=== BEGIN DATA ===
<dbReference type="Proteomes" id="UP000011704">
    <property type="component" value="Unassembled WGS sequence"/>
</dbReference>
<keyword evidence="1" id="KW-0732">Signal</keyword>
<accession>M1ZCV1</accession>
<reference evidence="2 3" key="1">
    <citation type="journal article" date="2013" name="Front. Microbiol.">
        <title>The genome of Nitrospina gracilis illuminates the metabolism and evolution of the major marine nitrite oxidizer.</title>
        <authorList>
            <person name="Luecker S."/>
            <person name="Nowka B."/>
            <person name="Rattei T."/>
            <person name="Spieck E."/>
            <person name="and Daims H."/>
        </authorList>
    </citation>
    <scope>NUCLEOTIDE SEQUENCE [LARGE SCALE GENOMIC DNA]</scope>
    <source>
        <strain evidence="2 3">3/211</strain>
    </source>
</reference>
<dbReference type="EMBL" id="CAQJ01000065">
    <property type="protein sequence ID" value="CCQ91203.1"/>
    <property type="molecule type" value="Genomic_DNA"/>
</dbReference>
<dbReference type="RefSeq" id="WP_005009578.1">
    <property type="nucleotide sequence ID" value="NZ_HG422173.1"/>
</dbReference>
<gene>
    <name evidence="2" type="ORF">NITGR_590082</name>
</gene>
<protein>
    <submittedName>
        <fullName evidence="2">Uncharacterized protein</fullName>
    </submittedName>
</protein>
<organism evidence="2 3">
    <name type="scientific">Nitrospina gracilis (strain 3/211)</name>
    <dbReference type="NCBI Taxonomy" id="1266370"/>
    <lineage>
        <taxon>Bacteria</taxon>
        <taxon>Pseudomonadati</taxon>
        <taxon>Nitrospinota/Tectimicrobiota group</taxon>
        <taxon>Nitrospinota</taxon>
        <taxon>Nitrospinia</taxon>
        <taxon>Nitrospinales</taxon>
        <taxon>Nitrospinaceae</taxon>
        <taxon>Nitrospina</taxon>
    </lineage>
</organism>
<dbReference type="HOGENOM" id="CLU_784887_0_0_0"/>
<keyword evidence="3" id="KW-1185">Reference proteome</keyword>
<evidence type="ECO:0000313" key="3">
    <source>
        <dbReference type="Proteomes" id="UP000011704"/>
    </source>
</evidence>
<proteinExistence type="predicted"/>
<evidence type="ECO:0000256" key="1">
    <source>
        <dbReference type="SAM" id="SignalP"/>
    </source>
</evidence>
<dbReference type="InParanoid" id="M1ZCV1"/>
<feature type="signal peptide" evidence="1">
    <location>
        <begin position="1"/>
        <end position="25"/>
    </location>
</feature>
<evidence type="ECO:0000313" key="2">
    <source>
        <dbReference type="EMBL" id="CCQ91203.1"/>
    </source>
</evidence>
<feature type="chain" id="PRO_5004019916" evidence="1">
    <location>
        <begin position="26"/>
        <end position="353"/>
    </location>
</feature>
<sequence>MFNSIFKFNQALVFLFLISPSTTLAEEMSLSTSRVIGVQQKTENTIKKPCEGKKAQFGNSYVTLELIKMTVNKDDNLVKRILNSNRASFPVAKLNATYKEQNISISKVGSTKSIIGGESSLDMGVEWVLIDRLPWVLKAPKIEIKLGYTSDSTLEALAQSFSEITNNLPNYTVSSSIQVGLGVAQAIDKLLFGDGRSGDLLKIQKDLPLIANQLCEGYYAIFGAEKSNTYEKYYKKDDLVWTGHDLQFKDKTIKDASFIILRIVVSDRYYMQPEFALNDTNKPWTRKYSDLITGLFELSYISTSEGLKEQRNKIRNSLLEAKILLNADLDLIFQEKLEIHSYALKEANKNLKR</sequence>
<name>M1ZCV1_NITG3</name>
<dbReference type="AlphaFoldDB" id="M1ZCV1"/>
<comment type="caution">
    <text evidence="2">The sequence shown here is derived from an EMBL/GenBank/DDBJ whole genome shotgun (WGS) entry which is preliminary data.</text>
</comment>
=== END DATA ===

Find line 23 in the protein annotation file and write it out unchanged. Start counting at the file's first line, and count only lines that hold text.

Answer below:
    <property type="protein sequence ID" value="CCQ91203.1"/>